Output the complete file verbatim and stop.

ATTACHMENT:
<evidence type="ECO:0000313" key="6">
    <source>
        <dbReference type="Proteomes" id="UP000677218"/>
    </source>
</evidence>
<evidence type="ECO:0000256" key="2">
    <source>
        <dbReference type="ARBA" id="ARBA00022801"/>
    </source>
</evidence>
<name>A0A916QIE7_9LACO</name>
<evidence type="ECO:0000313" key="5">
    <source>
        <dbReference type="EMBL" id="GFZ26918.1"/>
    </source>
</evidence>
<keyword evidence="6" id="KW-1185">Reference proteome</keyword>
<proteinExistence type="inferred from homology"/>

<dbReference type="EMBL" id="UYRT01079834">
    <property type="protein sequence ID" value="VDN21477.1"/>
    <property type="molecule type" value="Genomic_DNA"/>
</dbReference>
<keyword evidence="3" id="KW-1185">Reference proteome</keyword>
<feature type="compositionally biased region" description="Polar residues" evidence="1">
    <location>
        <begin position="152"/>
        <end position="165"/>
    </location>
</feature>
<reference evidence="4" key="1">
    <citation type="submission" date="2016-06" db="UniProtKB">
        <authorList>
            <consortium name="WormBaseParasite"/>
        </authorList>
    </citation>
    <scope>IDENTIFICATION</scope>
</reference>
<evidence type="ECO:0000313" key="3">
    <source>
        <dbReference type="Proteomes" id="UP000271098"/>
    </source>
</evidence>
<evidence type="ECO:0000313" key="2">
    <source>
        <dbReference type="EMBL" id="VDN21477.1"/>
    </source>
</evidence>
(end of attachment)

<evidence type="ECO:0000313" key="6">
    <source>
        <dbReference type="Proteomes" id="UP000677218"/>
    </source>
</evidence>
<evidence type="ECO:0000256" key="2">
    <source>
        <dbReference type="ARBA" id="ARBA00022801"/>
    </source>
</evidence>
<name>A0A916QIE7_9LACO</name>
<evidence type="ECO:0000313" key="5">
    <source>
        <dbReference type="EMBL" id="GFZ26918.1"/>
    </source>
</evidence>
<keyword evidence="6" id="KW-1185">Reference proteome</keyword>
<proteinExistence type="inferred from homology"/>

<dbReference type="EMBL" id="UYRT01079834">
    <property type="protein sequence ID" value="VDN21477.1"/>
    <property type="molecule type" value="Genomic_DNA"/>
</dbReference>
<keyword evidence="3" id="KW-1185">Reference proteome</keyword>
<feature type="compositionally biased region" description="Polar residues" evidence="1">
    <location>
        <begin position="152"/>
        <end position="165"/>
    </location>
</feature>
<reference evidence="4" key="1">
    <citation type="submission" date="2016-06" db="UniProtKB">
        <authorList>
            <consortium name="WormBaseParasite"/>
        </authorList>
    </citation>
    <scope>IDENTIFICATION</scope>
</reference>
<evidence type="ECO:0000313" key="3">
    <source>
        <dbReference type="Proteomes" id="UP000271098"/>
    </source>
</evidence>
<evidence type="ECO:0000313" key="2">
    <source>
        <dbReference type="EMBL" id="VDN21477.1"/>
    </source>
</evidence>